I detest…anything over-cooked, over-herbed, over-sauced, over elaborate. Nothing can go very far wrong at table as long as there is honest bread, butter, olive oil, a generous spirit,
lively appetites and attention to what we are eating.”
— Sybille Bedford, English author, b. 1911
We continue to honor the Element of Earth, the Guardian of the North and Winter, time of hearth and home. The art of feng shui is one way to have our homes reflect our Higher Self, and therefore to both reflect, and attract to us the positive things, people and events our souls desire.
In particular, the kitchen is a great metaphor for how we nurture ourselves. While the energy that brings abundance and wealth to us can be enhanced in every room of our homes, the kitchen has the most impact, since it is a “fire energy” room. That’s because the stove is the main appliance, generating a flow of Qi, which enters the kitchen space through the burners. It brings with it the energy draws in prosperity. Just as the bed position in the bedroom is most significant for governing our love relationships, the stove position is the most important interior factor in the kitchen for wealth and abundance.
Feng Shui consultant, Nancy SantoPietro, suggests that ideally, when at the stove, the person cooking should be facing the most frequently used kitchen entranceway. Facing the door is an important principle in feng shui for every room, because the Qi of the room enters the space through its door. As you’ll recall from our previous days’ discussions, Qi is the life force that, like breath, fuels and nurtures every aspect of our lives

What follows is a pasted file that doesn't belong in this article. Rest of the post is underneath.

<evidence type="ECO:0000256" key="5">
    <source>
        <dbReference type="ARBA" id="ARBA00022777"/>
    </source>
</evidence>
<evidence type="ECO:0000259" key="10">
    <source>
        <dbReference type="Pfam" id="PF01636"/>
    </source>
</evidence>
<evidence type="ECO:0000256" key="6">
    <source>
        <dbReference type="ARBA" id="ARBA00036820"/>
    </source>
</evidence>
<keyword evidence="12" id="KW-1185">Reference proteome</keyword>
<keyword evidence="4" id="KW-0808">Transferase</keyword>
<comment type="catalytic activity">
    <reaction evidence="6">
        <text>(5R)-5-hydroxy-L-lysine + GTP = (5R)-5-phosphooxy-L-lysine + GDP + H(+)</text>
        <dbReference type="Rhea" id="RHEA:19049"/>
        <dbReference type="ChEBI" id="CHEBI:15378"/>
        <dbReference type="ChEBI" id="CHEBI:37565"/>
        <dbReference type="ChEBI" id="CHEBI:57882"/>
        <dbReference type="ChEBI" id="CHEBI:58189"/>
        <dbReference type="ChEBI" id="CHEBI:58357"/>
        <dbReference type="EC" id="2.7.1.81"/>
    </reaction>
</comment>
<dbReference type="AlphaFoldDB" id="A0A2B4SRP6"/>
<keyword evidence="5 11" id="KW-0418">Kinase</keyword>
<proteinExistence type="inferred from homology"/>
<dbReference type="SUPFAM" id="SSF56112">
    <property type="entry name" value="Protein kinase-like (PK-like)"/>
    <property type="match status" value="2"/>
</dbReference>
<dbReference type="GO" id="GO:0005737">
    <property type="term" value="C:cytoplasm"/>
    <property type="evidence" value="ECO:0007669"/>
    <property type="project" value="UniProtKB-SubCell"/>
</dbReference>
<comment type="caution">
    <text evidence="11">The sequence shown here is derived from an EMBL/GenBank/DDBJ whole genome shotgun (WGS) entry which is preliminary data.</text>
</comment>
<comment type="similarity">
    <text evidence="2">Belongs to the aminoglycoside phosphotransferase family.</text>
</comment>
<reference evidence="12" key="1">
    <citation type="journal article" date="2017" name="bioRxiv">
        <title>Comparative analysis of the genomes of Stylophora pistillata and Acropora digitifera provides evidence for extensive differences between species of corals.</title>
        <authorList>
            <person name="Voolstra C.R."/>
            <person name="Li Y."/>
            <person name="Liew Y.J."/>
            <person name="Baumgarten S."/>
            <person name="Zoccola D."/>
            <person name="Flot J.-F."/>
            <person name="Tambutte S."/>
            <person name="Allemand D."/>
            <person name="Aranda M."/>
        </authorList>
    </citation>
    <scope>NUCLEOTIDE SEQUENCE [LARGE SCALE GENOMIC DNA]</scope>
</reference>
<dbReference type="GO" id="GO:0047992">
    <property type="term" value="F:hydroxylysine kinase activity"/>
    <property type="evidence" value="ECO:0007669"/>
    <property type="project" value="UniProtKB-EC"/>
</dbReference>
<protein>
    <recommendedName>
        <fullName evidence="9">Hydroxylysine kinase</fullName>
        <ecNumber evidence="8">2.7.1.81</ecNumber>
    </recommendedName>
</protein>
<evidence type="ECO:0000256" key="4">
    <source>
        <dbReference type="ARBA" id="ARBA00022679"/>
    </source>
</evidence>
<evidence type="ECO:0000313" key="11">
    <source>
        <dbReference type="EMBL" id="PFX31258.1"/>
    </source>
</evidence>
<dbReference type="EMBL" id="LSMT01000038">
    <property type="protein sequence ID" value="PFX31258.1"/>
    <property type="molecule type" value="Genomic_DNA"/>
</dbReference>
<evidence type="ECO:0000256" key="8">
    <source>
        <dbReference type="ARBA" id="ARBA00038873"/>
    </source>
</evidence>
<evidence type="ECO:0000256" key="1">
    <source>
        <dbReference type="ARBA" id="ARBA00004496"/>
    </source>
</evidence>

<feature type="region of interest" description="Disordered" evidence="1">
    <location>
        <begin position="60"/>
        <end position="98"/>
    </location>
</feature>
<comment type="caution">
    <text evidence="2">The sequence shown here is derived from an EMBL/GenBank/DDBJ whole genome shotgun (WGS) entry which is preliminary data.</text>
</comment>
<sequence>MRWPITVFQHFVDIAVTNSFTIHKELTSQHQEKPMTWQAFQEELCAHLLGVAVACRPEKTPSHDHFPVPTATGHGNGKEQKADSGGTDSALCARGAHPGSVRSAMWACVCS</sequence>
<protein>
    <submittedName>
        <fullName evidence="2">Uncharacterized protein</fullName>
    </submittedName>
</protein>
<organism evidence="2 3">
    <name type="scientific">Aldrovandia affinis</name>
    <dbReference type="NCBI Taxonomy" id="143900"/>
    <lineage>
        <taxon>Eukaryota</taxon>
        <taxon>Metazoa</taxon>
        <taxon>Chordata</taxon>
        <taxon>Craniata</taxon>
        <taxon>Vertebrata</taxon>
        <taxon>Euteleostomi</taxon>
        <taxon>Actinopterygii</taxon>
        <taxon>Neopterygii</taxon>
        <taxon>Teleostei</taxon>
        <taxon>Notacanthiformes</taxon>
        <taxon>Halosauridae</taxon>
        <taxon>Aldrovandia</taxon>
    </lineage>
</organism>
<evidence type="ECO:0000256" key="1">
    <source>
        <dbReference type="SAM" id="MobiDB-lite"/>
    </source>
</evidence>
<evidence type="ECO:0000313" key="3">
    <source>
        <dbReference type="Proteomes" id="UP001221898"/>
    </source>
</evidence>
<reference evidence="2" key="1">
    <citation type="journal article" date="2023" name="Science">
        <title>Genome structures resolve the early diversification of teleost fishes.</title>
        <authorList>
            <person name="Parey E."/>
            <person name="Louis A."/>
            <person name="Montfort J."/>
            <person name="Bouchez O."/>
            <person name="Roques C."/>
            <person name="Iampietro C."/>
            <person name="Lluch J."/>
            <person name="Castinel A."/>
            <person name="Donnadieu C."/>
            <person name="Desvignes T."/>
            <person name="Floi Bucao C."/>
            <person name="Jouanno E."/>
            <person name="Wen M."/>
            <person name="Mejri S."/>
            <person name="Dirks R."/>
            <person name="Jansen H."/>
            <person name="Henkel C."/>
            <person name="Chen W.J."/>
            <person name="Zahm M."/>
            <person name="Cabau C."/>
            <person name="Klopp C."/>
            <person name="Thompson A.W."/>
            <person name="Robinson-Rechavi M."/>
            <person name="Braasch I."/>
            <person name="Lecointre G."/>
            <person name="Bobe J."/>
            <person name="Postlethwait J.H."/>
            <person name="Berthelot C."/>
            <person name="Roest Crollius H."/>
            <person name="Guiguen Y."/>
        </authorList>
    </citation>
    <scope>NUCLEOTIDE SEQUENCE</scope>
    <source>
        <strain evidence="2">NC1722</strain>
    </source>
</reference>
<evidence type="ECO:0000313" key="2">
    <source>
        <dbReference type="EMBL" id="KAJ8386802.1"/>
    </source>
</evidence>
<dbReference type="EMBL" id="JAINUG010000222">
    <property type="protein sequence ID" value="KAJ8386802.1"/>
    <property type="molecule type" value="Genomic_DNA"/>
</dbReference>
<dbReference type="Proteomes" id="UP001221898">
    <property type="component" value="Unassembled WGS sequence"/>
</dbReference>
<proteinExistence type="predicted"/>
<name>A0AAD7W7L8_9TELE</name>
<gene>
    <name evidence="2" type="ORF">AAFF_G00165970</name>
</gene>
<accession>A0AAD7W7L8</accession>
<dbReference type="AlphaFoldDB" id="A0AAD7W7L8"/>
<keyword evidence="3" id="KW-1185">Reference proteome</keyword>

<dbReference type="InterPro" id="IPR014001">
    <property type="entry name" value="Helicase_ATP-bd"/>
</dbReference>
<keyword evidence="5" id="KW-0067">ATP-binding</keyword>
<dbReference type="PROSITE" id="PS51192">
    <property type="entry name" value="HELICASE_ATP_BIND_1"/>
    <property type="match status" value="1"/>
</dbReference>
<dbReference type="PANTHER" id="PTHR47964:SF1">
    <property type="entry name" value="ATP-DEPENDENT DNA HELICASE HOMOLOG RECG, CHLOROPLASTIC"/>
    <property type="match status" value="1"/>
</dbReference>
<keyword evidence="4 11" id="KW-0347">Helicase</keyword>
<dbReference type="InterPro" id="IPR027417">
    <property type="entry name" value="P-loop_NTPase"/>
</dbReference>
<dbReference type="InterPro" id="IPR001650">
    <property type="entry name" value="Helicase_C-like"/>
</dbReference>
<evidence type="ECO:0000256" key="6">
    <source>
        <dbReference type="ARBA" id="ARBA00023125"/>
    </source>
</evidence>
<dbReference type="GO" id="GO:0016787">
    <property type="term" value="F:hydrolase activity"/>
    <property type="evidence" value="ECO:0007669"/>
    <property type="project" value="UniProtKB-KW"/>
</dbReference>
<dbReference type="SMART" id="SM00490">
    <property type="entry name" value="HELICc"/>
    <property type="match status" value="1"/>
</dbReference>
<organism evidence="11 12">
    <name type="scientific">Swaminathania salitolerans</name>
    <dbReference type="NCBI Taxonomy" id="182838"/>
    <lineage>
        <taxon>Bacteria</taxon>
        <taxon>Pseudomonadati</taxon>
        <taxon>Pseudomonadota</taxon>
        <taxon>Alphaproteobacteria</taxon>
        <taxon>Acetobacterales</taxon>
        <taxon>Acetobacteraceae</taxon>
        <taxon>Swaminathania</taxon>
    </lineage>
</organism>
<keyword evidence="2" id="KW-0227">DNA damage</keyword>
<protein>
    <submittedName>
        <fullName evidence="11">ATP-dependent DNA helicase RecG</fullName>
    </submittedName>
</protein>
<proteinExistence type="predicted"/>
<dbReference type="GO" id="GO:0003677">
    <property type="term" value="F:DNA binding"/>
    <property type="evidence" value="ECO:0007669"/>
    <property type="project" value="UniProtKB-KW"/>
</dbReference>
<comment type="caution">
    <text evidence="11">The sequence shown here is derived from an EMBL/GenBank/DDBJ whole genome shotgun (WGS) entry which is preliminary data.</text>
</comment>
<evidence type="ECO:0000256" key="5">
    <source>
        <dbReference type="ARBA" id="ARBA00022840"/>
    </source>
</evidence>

Therefore, the cook’s station at the stove should face the doorway. Nancy notes that the currently popular center “island” or “peninsula” stove layouts make this possible and are very favored in feng shui design.
A cooking position that doesn’t face the kitchen doorway can cause stress, anxiety, and exaggerate financial challenges. But if you’re one of the many people whose back is to the door and you can’t change your stove’s position, there are some feng shui cures for this problem. One is to place a mirror on the back wall of the stove, making sure that when hung, it doesn’t “cut off” anyone’s head in the reflection.
Another possibility is to attach a 3- or 5-inch convex mirror to the microwave door or overhead vent above the stove. This adjustment will allow you to look up into the mirror and see the kitchen door behind you (and without the unfortunate illusion of your family member’s head being missing in the reflection). In addition, you might want to hang a metal wind chime over the “cook’s station.” This pleasant remedy will offset any negative energy that may be coming in from behind you.